It’s been rough few weeks and laughs have been a bit thin, so when I saw that farmers deliberately place magnets in cows, it appealed to my slightly odd sense of humour. Turns out its actually quite important.
Known as cow magnets, the devices are placed inside cattle to deal with hardware disease, or traumatic reticuloperitonitis. Cows often take large mouthfuls and swallow them without taking the time to chew. Efficient feeding as this may be, it leaves them vulnerable to any stray pieces of metal in their food, from broken farm equipment to screws and wire from fencing, for example.
These pieces of metal can perforate the reticulum (the second chamber in stomachs of ruminant animals) causing infection, fever, digestive issues and pain. Though the best way to deal with hardware disease is to prevent metal from entering the cows in the first place, farmers often place cow magnets inside the animals’ stomachs using a stomach tube or a balling gun.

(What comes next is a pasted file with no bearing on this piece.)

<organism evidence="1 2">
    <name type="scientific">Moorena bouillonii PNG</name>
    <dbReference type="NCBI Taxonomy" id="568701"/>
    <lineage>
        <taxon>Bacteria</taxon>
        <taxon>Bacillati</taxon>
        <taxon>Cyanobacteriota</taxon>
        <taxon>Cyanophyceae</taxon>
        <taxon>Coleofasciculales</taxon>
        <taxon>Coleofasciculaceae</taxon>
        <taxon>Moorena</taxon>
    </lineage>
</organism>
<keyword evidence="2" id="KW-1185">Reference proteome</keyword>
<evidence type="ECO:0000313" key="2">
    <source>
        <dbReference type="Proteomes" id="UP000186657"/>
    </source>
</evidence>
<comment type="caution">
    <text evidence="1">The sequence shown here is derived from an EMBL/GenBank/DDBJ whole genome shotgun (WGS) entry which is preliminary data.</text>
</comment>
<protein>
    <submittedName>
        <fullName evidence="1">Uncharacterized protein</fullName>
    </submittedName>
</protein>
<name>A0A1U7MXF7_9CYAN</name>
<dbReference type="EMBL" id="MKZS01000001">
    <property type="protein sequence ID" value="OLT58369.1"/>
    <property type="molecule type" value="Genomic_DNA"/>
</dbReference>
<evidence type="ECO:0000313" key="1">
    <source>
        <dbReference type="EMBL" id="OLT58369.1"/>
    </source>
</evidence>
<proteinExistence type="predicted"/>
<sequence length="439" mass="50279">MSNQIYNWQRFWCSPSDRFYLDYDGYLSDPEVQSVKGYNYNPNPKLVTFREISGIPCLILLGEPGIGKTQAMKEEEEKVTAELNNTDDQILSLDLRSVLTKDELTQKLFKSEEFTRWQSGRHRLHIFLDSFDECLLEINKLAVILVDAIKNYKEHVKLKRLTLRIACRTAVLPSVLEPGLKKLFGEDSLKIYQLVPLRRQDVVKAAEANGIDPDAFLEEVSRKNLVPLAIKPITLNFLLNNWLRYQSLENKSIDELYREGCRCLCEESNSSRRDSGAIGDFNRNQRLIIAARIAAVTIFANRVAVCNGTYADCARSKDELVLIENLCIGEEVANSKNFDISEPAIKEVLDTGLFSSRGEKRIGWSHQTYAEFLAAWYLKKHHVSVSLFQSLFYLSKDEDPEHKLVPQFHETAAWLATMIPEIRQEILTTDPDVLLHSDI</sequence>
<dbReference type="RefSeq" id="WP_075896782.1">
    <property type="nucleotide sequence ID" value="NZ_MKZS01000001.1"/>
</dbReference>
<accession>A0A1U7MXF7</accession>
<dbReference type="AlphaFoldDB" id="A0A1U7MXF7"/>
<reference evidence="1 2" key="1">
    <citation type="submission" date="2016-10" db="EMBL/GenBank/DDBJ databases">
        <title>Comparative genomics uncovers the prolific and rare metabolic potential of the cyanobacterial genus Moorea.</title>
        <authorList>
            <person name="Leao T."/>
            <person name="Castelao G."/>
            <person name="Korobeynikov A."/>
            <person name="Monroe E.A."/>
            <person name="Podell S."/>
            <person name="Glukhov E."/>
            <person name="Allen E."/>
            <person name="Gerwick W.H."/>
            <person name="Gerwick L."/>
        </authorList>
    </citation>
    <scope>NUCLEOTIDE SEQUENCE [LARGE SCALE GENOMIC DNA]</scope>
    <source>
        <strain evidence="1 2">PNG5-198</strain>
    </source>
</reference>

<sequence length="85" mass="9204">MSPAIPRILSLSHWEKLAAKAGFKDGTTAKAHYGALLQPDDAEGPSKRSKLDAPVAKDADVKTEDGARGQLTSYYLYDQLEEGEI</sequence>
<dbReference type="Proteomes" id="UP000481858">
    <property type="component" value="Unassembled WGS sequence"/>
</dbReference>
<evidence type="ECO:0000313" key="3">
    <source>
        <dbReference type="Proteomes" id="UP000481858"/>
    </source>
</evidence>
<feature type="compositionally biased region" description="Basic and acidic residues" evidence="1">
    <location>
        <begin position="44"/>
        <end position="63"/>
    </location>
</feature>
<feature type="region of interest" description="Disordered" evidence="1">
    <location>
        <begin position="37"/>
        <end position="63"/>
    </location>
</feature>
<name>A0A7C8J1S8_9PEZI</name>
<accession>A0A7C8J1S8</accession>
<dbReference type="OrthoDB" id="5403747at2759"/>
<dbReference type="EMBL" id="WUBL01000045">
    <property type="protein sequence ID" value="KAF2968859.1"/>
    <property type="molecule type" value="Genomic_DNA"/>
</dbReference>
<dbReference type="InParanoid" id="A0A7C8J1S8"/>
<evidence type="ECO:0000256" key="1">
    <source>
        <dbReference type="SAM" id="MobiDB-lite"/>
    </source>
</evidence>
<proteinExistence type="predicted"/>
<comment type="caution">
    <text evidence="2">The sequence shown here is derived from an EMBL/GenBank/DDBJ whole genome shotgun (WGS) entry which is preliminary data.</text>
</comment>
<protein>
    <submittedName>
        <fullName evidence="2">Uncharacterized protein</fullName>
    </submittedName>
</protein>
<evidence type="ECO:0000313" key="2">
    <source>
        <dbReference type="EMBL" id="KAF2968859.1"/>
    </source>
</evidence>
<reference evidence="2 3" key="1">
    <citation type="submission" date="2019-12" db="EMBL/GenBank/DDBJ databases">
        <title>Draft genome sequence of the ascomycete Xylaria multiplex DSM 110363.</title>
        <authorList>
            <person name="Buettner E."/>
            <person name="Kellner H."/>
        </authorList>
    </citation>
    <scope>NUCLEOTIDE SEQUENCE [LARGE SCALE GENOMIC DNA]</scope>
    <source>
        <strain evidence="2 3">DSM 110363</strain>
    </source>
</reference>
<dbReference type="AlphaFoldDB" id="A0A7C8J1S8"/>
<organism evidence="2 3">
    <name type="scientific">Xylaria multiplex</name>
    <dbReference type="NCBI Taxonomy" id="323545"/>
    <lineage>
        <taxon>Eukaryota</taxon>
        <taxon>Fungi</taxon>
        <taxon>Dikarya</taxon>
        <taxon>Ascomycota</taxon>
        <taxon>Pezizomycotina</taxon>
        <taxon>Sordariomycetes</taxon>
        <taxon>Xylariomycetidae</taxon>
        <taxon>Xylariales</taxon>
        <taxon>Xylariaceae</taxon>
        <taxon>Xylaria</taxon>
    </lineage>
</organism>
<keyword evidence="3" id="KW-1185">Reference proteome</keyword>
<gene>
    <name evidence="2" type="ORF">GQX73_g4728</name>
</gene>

“Using magnets in the reticulum has become a popular preventive routine for hardware disease, especially in the dairy breeds,” Bonnard L. Moseley, then of the University of Missouri College of Veterinary Medicine explained in a resource about hardware disease. “The magnet simply keeps foreign metallic objects adhered together in a ball, reducing the chances of penetrating the reticulum.”
The magnets remain in place throughout the animals’ lives and are removed after the cows die or are killed for meat.
How much, you ask?
A quick search reveals that cow magnets are really easy to buy online. One site had a whole range and start at 6mm x 6 mm, going all the way up to 75 mm x 12 mm. They come as cylinders or rods.
Now you know!